As global politics and relations evolve, the Middle East equation is undergoing numerous changes. Saudi Arabia is already attempting to contain Iran’s increasing regional ambitions. And today, in the aftermath of their mutual enemy-Iran; Israel and Saudi Arabia are publicly extending their hands to each other. According to Haaretz, Israel is reviewing Saudi Arabia’s proposal to change the international status of the Red Sea islands of Tiran and Sanafir and transfer them to Saudi Arabia.
The islands were under Saudi control until 1950 when they were handed over to Egypt by Riyadh. The islands were conquered twice by Israel, but they were returned to Egypt in 1982, along with other Sinai Peninsula territories. Egypt stated in 2016 that the two islands would be transferred to Saudi Arabia. The Egyptian parliament and Supreme Court authorized the arrangement in 2017, but any decision on the islands required Israel’s approval according to the conditions of the 1979 Israeli-Egyptian peace treaty.
Israel and Saudi Arabia have been foes in past
Neither Israel nor Saudi Arabia has ever tried to establish diplomatic relations. In 1947, Saudi Arabia voted against the United Nations Partition Plan for Palestine, which sought to divide British Palestine into an Arab and Jewish state. Due to the Arab–Israeli conflict, Saudi Arabia has refused to acknowledge Israel since its independence in 1948. Historically, Saudi Arabia’s official attitude regarding the Israeli–Palestinian conflict has been pro-Palestinian Arabs and anti-Israel.
However, considering Iran’s ascent looming over the Middle Eastern region, both of these countries are banding together to cement their ties. Despite this, Iran’s ambitions have grown stronger, with the US considering renewing the JCOPA accord. Saudi Arabia has been dissatisfied with how the US has handled the Middle East under Biden’s leadership.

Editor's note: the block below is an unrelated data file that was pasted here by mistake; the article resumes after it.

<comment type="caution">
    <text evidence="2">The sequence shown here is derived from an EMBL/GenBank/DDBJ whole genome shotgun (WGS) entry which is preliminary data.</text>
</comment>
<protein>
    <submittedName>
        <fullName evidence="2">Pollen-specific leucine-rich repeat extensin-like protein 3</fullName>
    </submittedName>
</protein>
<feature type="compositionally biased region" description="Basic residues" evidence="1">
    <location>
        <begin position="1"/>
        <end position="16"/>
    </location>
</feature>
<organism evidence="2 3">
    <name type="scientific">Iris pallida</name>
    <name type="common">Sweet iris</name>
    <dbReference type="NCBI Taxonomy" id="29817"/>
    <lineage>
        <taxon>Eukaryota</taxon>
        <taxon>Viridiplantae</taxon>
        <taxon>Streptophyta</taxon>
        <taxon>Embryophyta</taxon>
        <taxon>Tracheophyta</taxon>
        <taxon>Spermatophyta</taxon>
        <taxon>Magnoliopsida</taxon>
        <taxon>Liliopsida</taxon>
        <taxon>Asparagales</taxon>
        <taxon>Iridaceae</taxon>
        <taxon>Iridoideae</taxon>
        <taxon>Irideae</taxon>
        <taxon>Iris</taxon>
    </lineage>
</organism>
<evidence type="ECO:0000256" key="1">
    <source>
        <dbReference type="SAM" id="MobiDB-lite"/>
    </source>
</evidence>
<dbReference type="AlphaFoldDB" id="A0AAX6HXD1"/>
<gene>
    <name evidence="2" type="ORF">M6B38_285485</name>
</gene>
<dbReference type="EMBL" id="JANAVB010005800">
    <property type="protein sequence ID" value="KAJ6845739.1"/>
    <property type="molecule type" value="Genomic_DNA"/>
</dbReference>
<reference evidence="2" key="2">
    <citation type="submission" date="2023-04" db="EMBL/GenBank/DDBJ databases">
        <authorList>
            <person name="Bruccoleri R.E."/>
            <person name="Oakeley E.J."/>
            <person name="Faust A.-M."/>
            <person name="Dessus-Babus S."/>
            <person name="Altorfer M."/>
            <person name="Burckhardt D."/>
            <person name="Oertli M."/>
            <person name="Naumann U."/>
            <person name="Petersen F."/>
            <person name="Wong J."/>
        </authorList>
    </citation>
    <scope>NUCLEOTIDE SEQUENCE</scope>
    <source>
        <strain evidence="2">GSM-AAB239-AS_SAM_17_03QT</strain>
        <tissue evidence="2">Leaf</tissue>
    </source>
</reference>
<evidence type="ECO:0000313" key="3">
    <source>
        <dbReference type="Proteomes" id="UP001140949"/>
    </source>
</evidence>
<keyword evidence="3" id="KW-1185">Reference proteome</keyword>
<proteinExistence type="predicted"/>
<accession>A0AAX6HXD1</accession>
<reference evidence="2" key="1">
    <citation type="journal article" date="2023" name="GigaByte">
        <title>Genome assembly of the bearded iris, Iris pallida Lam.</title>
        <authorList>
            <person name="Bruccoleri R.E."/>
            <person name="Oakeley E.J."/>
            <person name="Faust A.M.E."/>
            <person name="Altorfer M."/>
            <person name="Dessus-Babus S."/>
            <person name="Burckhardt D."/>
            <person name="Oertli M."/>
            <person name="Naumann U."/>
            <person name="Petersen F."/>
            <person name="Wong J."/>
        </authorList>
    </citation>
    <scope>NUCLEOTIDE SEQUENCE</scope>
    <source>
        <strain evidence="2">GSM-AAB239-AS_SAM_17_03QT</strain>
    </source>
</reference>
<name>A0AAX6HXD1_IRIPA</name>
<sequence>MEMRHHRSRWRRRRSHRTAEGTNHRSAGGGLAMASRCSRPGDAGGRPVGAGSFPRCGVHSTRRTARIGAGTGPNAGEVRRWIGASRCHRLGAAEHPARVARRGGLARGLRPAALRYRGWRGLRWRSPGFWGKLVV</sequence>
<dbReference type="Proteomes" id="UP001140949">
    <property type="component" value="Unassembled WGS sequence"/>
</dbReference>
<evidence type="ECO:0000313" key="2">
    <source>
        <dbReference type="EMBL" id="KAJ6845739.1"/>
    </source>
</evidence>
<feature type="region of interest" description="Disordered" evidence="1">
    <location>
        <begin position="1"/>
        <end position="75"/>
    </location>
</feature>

Saudi Arabia is irked with the US approach towards Iran
Relations with Saudi Arabia, a long-regarded key US ally, appear to have strained under the Biden administration. The fundamental reason for this is Biden’s newfound fondness for Iran. Biden’s greater predilection toward Iran has alarmed the Arab countries, particularly Saudi Arabia. Biden’s unwillingness to consult Arab countries on the Iran nuclear deal was a fundamental element in the United States’ breakup with the Arab world. Saudi Arabia has been outspoken in its opposition to the JCOPA pact, claiming that the West has failed to consider its interests in the deal. Because it will further empower Iran and destabilize the region, the pact is seen as a threat to the area’s political and security systems.
Furthermore, in order to tackle the growing threat posed by the Iranian-backed Houthis, Saudi Arabia has continuously sought American security assistance and commitment. Despite this, Biden stated that the US will no longer support Saudi Arabia’s Yemeni offensive.
Biden has a history of being tolerant toward Iran and the Houthi rebels, who are backed by Iran. Last year, the US Department of State overturned a hastily made Trump administration decision to label the Houthis as “foreign terrorist organizations” and subject them to sanctions
With this, Saudi Arabia has obviously lost all the hopes from the US to contain Iran. In any case, Iran’s nuclear program and assistance with regional terrorism cannot be trusted. As a result, Saudi Arabia is now attempting to openly build relations with Israel. If accepted, the agreement will be the first between Israel and Saudi Arabia to be made public.